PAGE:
In the last two decades tremendous progress has been made in the field of bioactive and biomimetic materials and in understanding natural/biologic materials. On the other hand, most of the medical devices that improve people’s lives such as pacemakers, cardiac stents, heart valves, and large joint replacements utilize a fairly small set of conventional materials subjected to traditional problems in materials science. Due to the extremely high reliability goals, the complex use conditions, and long implant duration, it is often very difficult accurately predict the product performance.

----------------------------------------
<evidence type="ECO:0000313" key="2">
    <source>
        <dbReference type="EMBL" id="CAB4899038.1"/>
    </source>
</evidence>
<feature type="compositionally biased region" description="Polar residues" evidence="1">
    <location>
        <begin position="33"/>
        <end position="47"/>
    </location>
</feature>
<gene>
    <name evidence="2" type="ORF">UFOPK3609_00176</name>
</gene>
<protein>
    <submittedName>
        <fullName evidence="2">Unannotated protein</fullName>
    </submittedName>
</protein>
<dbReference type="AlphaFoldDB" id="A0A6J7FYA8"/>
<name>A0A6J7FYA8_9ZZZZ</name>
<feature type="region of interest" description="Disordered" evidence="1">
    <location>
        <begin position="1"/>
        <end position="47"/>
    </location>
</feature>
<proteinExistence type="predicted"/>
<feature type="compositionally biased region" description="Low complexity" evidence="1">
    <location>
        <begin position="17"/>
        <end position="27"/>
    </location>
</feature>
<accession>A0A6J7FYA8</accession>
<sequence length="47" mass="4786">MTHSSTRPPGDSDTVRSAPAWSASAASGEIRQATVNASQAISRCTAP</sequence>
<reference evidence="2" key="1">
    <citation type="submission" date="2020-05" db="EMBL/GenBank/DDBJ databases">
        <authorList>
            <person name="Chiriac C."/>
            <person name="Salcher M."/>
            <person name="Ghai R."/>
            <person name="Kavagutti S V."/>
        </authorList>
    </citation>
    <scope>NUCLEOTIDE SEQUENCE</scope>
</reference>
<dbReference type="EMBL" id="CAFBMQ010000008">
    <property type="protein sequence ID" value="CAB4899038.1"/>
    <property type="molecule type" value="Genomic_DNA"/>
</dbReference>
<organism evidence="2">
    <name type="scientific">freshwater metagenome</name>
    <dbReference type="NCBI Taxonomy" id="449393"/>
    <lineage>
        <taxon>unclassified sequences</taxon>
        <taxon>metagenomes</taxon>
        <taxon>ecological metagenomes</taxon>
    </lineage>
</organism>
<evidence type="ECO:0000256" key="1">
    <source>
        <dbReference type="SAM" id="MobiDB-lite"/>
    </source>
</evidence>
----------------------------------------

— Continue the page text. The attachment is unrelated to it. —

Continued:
This symposium includes topics covering the control and prediction of fatigue, corrosion, tribology, biostability, and biocompatibility of implants and complex medical devices. Contributions on metals, ceramics, polymers and multi-material systems are welcome.
- Roger Narayan, North Carolina State University and The University of North Carolina, USA, email@example.com